Think of a university campus: it has its own roads, shops, residential areas, banks and transport links. It may be visited by tens of thousands of people each day. It is, in effect, a tiny city. Across the globe, these mini metropolises are increasingly opting for a smart city approach. This is a tech-driven model that’s used in places such as Barcelona, where street lamps react intelligently to surroundings to save energy; Seattle, where smart traffic lights respond to the conditions on the road; and even Milton Keynes, which has a real-time “data hub” sharing information about the town’s energy and water consumption, transport, weather and pollution.
Universities are taking notice. The US is leading the way, with on-campus innovations around energy (the University of Texas at Austin has a fully independent grid that provides all its energy), transport (the University of Michigan has introduced a self-driving shuttle system) and information (the University of Minnesota has installed 300 digital signage boards, updated with real-time data).
UK institutions are following suit. The University of Glasgow has been working with innovation centre Future Cities Catapult on a strategy to bring smart tech to the campus as it expands. The vision includes intelligent campus AI, an on-demand bus service and a data centre powered by renewable energy. It’s not yet confirmed if all of these will be implemented, but according to Gemmy Ginty, one of the designers who worked on the strategy, universities are uniquely well placed to experiment.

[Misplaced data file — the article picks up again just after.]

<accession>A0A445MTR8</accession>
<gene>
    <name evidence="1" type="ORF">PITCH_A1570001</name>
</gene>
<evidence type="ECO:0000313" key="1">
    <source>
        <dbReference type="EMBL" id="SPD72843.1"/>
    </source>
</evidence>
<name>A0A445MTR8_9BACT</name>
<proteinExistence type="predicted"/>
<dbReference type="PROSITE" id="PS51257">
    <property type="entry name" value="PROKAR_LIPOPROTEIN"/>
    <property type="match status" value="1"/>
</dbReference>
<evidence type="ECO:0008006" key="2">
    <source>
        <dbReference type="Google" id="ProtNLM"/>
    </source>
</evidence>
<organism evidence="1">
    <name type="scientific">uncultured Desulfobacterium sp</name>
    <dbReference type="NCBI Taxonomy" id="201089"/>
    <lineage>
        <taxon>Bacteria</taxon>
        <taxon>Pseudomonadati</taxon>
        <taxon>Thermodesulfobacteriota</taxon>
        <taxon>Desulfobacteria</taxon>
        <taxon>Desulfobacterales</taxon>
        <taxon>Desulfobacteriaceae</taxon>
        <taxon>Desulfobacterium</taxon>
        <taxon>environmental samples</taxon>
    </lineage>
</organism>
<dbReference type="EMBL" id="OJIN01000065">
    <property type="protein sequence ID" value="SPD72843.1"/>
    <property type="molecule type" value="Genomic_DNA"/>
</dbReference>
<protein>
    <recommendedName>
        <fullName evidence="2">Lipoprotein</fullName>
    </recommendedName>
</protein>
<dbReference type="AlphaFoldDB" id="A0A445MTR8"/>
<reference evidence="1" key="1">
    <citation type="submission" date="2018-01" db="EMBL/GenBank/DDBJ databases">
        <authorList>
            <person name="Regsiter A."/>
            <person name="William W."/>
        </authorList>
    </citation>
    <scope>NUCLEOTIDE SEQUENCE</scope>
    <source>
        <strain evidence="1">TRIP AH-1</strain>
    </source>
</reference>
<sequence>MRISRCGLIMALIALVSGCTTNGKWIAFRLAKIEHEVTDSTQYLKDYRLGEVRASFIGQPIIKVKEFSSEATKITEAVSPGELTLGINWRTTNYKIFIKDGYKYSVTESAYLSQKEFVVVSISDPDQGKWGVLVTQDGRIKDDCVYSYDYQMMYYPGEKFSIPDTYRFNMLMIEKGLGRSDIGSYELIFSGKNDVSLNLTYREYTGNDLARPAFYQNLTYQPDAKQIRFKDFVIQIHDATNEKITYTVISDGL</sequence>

“Smart cities are kind of slow-moving,” she says. “Cities are so big, and there are so many players and stakeholders, it can be difficult. But universities have control over their estates. They own all the buildings, they own all the networks and they have a captive audience in terms of the students, so they can become like a living lab.”
Many UK universities are doing fascinating things with tech, she says, but are often operating in a siloed way, department by department, rather than in unison. It’s something that Manchester Metropolitan University is attempting to address with its own smart campus plan, which unites six projects including engagement monitoring, digital wayfinding, lecture capture and cloud access.